Our second issue for November-December 2021 launches in connection to Thailand’s Constitution Day on December 10. The holiday is observed annually to commemorate the promulgation of the country’s “Permanent Constitution.”
The promulgation came five-and-a-half months after the revolutionary People’s Party (Khana Ratsadon), a group of young, western-educated military officers and civil servants, successfully overthrew Siam’s absolute monarchy on June 24, 1932 (the incident was also known as the 1932 Revolution).
King Prajadhipok (Rama VII), the by then Siam’s last absolutist king, demanded that the country’s first Constitution of June 27, written by the People’s Party, be “provisional” and that the Constitution of December 10, which vested in the king a broader set of powers, be called the “first” and “permanent” one. Whether this was an attempt to reassert his royal prerogatives, most of which had been stripped of after the bloodless coup, remains up for debate.
Since the abolition of the absolute monarchy and creation of a constitutional order in 1932, Thailand has seen 20 constitutions (as of 2021), an average of one roughly every 4.5 years.
Our agenda is to decenter the circular debates about who fathered democracy by exploring what having or losing constitutions feels like at each historical juncture since.
The mispronunciation in the headliner is taken from the headlining play Nine Reigns, which centres vernacular expressions about this “new” and apparently foreign thing.
Our selections under this theme include a street theatre play, poems, video documentaries, speeches, a short story and more. We also have a source that is not in standard Thai language.
Play by Prakai Fai Karn Lakorn
Translated by anonymous
Poem by Khun Phrom Prasart
Translated by Peera Songkünnatham
Poem by Sujit Wongthes
Translated by Nalin Sindhuprama
Speech by Chiranuch Premchaiporn
Translated by Tyrell Haberkorn
Speaking Truth to Power
Chiranuch Premchaiporn Addresses Parliament on the People’s Draft Constitutional Amendment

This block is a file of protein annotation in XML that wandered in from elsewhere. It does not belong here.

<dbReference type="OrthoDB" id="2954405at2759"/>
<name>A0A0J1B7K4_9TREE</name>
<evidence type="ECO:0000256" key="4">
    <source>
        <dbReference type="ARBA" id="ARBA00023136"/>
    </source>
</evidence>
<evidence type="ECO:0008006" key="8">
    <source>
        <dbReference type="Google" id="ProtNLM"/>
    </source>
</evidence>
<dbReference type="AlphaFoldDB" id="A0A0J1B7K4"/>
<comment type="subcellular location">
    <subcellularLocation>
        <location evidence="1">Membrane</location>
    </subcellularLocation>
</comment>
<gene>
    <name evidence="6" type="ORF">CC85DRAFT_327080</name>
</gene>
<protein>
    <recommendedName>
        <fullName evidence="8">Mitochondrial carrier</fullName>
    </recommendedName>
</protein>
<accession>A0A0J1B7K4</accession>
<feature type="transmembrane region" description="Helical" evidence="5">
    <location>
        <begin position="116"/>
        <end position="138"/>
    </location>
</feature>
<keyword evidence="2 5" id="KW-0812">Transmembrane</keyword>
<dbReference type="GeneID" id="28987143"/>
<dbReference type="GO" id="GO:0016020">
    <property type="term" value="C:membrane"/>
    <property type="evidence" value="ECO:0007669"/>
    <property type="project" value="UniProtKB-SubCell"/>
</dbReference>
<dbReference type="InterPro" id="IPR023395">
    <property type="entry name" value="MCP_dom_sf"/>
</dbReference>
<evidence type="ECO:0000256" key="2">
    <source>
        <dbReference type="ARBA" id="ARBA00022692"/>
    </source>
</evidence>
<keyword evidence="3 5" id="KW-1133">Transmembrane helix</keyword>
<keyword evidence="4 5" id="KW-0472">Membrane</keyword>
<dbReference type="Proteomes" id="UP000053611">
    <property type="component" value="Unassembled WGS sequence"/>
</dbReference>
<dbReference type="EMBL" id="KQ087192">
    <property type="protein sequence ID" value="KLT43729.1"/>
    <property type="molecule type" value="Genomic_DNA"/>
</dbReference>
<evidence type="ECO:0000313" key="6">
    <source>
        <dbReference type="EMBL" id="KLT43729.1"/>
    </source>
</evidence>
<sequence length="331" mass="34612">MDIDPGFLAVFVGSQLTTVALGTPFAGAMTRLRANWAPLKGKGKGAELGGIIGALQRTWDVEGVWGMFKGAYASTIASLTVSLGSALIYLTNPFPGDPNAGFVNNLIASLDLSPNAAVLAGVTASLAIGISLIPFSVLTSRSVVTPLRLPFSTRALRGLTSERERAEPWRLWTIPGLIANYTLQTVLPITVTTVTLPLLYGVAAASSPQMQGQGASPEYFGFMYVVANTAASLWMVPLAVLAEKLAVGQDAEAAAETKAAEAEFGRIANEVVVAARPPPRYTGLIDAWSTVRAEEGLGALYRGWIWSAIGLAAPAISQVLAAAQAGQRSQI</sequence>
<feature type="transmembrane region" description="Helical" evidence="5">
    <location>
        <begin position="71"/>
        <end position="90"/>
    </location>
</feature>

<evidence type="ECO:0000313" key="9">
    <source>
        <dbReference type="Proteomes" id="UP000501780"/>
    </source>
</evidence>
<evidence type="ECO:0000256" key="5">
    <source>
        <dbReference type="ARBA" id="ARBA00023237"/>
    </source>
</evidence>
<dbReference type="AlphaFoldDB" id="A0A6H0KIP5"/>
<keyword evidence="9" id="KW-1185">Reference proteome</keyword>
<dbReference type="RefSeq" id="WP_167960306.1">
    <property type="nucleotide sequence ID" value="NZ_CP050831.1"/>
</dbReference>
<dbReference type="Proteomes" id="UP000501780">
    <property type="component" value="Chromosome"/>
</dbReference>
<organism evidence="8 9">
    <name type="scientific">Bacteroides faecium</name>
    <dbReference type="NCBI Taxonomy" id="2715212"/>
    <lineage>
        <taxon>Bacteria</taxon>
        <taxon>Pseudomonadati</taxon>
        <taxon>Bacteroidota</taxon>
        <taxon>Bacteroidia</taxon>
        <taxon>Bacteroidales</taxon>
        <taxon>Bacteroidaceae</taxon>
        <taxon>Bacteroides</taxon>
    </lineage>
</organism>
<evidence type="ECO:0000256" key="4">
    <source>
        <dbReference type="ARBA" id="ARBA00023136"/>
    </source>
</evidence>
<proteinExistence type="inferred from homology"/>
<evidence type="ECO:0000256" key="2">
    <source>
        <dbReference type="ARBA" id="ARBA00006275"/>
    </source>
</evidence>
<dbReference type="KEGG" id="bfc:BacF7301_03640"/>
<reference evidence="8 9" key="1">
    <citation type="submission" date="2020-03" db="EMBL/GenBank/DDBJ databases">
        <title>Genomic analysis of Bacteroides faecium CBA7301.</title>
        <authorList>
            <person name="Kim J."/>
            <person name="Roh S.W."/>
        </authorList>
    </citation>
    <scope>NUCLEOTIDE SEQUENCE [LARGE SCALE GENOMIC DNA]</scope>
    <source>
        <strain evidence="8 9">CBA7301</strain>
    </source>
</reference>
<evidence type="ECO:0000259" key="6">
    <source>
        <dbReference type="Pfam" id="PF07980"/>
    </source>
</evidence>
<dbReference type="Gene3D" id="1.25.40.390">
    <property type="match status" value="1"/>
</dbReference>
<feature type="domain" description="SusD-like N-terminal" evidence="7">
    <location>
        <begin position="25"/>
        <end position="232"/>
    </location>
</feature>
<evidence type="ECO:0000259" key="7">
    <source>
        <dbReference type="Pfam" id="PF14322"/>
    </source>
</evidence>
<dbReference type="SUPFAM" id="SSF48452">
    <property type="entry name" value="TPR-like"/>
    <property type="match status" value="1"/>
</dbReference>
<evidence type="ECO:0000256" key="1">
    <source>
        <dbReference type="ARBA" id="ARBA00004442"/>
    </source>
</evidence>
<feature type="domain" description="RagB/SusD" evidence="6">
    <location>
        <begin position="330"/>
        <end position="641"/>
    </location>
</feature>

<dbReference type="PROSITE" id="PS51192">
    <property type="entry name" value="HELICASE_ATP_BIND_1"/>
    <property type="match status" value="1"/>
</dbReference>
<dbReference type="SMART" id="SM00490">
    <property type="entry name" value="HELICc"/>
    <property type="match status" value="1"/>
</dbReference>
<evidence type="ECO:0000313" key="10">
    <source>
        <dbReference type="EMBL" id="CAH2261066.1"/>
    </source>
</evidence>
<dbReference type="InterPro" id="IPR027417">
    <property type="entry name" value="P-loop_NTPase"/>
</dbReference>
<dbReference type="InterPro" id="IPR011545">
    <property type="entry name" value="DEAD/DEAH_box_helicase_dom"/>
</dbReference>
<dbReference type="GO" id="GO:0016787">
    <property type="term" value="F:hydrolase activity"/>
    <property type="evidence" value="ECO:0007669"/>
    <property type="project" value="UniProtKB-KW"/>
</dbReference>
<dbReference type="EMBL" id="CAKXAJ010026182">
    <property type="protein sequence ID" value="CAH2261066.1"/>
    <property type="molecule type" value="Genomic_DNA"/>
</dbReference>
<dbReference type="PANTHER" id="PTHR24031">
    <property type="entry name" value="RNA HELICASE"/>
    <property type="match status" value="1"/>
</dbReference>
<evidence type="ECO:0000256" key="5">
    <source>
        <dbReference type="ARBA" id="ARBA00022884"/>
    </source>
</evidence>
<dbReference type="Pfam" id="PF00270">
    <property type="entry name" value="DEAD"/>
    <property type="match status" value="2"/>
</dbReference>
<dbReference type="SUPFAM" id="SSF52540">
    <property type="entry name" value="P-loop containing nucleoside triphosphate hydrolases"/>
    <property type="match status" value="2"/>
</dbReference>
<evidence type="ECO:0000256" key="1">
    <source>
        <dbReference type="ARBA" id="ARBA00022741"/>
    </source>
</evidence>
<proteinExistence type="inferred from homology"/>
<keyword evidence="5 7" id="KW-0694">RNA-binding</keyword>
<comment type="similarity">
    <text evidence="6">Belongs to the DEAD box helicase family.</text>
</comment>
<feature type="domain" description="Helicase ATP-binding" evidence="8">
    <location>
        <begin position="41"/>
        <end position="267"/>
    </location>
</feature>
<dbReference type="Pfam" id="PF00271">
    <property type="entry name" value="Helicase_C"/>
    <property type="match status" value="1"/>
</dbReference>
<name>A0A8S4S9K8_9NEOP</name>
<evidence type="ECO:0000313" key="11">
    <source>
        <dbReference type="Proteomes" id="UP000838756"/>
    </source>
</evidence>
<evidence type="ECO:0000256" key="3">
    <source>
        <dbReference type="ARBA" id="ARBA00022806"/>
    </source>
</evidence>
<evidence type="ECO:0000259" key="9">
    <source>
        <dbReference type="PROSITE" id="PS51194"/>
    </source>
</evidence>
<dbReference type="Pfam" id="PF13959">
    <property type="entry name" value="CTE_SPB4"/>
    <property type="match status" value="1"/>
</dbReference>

Essay by Pandit Chanrochanakit
Translated by Samson Lim
Speech by Sutin Klangsaeng
Translated by Ann Norman
Sutin Klangsaeng’s Speech on PM Prayut’s Incomplete Oath of Allegiance: An Insight into the Workings of the Thai Moral Universe
Newspaper clippings by Nowwanij Siriphatiwirut
Translated by Peera Songkünnatham and Kanyanatt Kalfagiannis
About Sanam Ratsadon
Founded in 2021 by a group of volunteer translators, Sanam Ratsadon offers glimpses into Thai political history through stories that capture the resilience, creativity and voices of commoners.
As an online platform for Thai historical sources in English translation, we collect and promote the writings, art performances, and oral histories that shed light on the lived experience and the linked fate of ordinary people past and present. Each quarterly issue carries a theme. We welcome those who are interested in literary translation and who seek to unearth the people’s histories to join our network by contacting email@example.com. We will keep you posted on upcoming themes!
Why Sanam Ratsadon?
Sanam Ratsadon means Commoners Field. We take this name from pro-democracy activists’ subversive renaming of Sanam Luang, an open-air, historical site located in the heart of old Bangkok. Conceived as a royal field [‘Luang’ literally means ‘royal’], the common people from the middle and lower classes had at various points in time used and enjoyed Sanam Luang for various purposes: as a public space to fly kites, picnic, spend leisure time, sleep, cruise and sell sex, and also to stage political rallies. In recent years, it was fenced up and reserved mainly for state and royal functions. In September 2020, protestors from various activist groups placed a democracy plaque in the field to reclaim it for the masses. That symbol of resistance disappeared overnight.
Sanam Ratsadon is a tribute to the generations who have fought for democracy in Thailand. This website showcases the contest for meanings in public spaces. It also tells and explores Thailand’s history as it questions and builds it from the points of view of commoners.
Logo and banner design by Karnt Thassanaphak